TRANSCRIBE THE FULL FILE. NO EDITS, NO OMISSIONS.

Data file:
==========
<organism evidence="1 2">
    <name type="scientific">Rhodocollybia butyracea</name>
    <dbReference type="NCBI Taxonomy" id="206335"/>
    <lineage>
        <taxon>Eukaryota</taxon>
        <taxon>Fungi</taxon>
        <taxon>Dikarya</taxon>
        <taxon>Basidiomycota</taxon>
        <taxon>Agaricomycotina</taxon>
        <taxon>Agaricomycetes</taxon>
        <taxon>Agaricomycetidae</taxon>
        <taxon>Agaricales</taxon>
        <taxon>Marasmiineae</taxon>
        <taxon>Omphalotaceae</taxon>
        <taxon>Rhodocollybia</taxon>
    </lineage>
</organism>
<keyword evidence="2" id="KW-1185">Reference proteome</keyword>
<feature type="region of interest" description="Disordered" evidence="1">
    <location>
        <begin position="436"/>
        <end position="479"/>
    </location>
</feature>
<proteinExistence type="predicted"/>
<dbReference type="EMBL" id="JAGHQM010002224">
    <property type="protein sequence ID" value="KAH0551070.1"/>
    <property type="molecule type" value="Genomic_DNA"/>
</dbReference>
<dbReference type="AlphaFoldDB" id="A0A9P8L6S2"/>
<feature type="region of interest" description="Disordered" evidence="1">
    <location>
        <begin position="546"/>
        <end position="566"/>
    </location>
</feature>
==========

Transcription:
<organism evidence="1 2">
    <name type="scientific">Rhodocollybia butyracea</name>
    <dbReference type="NCBI Taxonomy" id="206335"/>
    <lineage>
        <taxon>Eukaryota</taxon>
        <taxon>Fungi</taxon>
        <taxon>Dikarya</taxon>
        <taxon>Basidiomycota</taxon>
        <taxon>Agaricomycotina</taxon>
        <taxon>Agaricomycetes</taxon>
        <taxon>Agaricomycetidae</taxon>
        <taxon>Agaricales</taxon>
        <taxon>Marasmiineae</taxon>
        <taxon>Omphalotaceae</taxon>
        <taxon>Rhodocollybia</taxon>
    </lineage>
</organism>
<keyword evidence="2" id="KW-1185">Reference proteome</keyword>
<feature type="region of interest" description="Disordered" evidence="1">
    <location>
        <begin position="436"/>
        <end position="479"/>
    </location>
</feature>
<proteinExistence type="predicted"/>
<dbReference type="EMBL" id="JAGHQM010002224">
    <property type="protein sequence ID" value="KAH0551070.1"/>
    <property type="molecule type" value="Genomic_DNA"/>
</dbReference>
<dbReference type="AlphaFoldDB" id="A0A9P8L6S2"/>
<feature type="region of interest" description="Disordered" evidence="1">
    <location>
        <begin position="546"/>
        <end position="566"/>
    </location>
</feature>